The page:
Wow, this summer is a HOT one in Portland! Here at Pawsitive Steps PDX, we're being extra careful about walking your pups on hot days and making sure they don't become overheated. Sometimes, we may need to cut a walk a bit short due to the heat, and finish the visit with some play or cuddle time indoors instead.
For many of us in the PNW who love to hike, camp and go on adventures with our pup pals, the increasing temperatures can definitely pose a problem. That's why we’re sharing tips for keeping your pet safe this summer and how to look for signs of heat stress or stroke.
What is a heat stroke? Heat stroke happens when your dog’s ability to cool herself off becomes overwhelmed by too much heat. It can happen quickly and, if left untreated, it can cause organ damage and death. Keep in mind that dogs cannot sweat like humans can, and their ability to tolerate extreme heat is less than ours!
How to recognize heatstroke. Your pet might become weak, wobbly and faint. In severe cases, your pet can have tremors or seizures. He may have a very rapid heart rate and his gums may appear bright red. If you think you are witnessing any of these signs, you should cool off your pet using our guidelines below and immediately seek emergency veterinary care.
How to treat heatstroke. Move your pet out of the heat and wet your dog’s body with cool (not cold) water, then head IMMEDIATELY to your veterinarian. Most dogs will require IV fluids to treat for shock and support vital organs. Never cool a dog with ice cold water! This will actually make things worse, causing the blood vessels to constrict and keep their core body heat from escaping.
Some breeds are at higher risk. While it can happen to any pet, some breeds are at higher risk. Brachycephalic (flat face) pets such as English Bulldogs and Pugs do not have the cooling mechanism that a longer nose provides. Underlying heart disease, collapsing trachea, laryngeal paralysis and even obesity can also predispose to heat stroke.
How to prevent heatstroke? Avoid walking or exercise outdoors during the hottest parts of the day. Stick to shady areas if you can. Pay attention to your pup and carefully watch for signs of fatigue or overheating. Dogs will often overdo it, even in heat, so we have to be the ones to stop our pup’s activity before it becomes dangerous. Keep plenty of cool water with you when you take your dogs in the heat. And never, ever leave a pet in a car on a warm day!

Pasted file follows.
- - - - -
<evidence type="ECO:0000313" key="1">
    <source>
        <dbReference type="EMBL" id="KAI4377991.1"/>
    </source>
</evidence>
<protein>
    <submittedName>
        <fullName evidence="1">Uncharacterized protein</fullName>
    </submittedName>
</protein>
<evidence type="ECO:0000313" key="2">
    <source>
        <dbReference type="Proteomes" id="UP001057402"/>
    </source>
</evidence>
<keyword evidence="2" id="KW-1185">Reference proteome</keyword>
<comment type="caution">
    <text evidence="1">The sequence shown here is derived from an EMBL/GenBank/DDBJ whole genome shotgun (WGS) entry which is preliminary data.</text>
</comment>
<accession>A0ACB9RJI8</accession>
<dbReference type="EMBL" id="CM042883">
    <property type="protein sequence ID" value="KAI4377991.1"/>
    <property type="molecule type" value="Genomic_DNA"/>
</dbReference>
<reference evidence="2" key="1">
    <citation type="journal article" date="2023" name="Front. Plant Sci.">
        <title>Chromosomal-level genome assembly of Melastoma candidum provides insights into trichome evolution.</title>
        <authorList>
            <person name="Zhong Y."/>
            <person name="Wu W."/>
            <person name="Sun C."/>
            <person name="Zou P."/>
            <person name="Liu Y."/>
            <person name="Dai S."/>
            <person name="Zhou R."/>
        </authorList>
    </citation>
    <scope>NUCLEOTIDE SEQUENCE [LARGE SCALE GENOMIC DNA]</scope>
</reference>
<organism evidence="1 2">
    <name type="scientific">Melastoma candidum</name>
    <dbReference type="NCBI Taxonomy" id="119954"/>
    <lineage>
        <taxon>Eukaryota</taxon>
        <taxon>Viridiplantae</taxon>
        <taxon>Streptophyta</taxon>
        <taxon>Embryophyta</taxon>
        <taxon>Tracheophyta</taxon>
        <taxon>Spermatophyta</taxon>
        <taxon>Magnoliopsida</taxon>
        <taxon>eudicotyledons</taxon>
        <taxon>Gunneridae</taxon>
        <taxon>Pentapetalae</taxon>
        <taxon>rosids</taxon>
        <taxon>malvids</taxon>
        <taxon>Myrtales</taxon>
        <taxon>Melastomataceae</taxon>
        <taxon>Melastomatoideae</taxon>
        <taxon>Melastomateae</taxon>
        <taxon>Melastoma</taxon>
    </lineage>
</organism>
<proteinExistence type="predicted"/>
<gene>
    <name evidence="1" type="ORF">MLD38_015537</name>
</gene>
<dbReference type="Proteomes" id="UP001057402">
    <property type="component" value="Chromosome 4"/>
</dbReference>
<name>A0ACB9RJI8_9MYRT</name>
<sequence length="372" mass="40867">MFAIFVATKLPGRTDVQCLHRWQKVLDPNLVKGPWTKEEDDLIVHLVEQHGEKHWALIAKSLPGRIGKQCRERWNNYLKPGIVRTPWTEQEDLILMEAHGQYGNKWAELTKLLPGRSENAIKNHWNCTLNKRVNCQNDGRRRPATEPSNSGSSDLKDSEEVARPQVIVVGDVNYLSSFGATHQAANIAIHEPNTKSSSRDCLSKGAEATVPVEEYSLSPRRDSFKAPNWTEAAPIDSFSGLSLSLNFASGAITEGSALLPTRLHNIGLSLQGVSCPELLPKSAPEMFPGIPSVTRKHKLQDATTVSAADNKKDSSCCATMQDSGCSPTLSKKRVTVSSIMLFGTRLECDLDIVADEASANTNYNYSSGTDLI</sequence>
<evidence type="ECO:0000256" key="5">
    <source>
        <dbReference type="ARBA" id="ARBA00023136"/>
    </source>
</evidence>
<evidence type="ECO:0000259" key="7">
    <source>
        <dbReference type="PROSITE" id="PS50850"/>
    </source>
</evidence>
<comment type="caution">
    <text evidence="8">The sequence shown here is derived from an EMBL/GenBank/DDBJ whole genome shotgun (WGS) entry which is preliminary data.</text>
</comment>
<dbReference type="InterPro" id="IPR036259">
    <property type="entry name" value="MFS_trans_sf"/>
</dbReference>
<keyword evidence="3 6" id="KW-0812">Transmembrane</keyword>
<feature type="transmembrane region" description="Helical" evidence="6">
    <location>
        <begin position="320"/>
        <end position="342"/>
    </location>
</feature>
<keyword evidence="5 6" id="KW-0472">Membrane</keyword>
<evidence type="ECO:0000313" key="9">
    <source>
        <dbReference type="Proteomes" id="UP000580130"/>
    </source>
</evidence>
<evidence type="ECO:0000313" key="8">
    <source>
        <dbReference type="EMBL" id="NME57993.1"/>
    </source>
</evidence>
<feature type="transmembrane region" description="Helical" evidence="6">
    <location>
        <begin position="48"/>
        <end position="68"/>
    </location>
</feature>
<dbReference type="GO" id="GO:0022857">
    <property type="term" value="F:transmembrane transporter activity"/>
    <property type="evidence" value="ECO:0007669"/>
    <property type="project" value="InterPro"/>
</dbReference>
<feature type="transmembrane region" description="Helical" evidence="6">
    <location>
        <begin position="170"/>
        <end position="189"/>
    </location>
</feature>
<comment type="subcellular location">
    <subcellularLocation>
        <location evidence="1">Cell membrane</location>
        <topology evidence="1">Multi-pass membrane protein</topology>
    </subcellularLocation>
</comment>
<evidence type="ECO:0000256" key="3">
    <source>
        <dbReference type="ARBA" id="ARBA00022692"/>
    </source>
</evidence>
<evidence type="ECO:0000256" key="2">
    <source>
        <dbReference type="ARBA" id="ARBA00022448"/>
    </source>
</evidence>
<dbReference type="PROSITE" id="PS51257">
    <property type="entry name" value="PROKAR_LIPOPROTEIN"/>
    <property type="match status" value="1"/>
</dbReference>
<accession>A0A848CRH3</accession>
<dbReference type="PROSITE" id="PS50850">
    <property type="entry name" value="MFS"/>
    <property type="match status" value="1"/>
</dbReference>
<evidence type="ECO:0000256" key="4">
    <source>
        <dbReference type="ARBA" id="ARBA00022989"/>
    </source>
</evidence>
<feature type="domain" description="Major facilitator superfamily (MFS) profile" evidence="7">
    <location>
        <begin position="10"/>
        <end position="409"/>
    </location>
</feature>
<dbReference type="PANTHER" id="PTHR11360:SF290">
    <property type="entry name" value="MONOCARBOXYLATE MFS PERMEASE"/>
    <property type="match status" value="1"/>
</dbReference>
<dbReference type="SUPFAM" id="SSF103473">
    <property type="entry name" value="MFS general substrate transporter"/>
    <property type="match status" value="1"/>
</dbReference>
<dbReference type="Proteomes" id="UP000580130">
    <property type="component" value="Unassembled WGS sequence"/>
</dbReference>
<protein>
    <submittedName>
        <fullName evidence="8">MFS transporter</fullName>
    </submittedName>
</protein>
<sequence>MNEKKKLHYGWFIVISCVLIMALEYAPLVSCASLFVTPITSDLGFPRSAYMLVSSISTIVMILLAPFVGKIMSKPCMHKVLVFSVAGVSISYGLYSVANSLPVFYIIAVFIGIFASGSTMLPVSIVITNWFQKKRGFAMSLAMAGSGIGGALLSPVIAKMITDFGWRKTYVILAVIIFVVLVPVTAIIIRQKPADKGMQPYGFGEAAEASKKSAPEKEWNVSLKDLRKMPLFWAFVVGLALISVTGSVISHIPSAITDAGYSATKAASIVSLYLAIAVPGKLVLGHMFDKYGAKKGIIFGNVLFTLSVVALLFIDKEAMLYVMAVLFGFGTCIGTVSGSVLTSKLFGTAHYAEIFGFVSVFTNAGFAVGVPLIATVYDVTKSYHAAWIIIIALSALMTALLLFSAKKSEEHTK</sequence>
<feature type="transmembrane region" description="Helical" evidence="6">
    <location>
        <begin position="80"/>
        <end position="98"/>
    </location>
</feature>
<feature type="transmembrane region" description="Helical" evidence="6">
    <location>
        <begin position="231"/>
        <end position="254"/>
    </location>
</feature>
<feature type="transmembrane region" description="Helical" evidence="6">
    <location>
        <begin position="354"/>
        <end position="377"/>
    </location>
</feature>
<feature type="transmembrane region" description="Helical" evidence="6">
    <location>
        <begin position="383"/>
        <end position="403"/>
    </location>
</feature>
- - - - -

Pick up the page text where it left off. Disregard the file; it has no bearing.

Protect paws from hot pavement? While heatstroke is the most life-threatening problem caused by the heat, dogs also suffer from blisters and burns on their paw pads from walking on pavement that is too hot. According to the Journal of the American Medical Association, when it is 77 degrees outside, pavement reaches 125 degrees… and when the temperatures reach 87 degrees, pavement becomes 143 degrees! (An easy way to check is to place your palm flat on the pavement. If you cannot comfortable hold it there, your pup should not be walking on it.)
When the weather is hot, avoid walking your pup on man-made surfaces and opt instead for grassy areas and dirt trails. If you must walk on pavement (ie, to potty walk in the city) be sure to stay in shady areas, put boots on your dog or apply a pad protection wax to paw pads. Limit time on sidewalks and pavement to a quick potty break.
We’re wishing you a SAFE and happy summer with your pooch pals!
DISCLAIMER: This article is for education only and is not intended as a substitution for professional veterinary advice. ALWAYS seek the help of your veterinarian IMMEDIATELY is your dog is in distress or suffers an injury.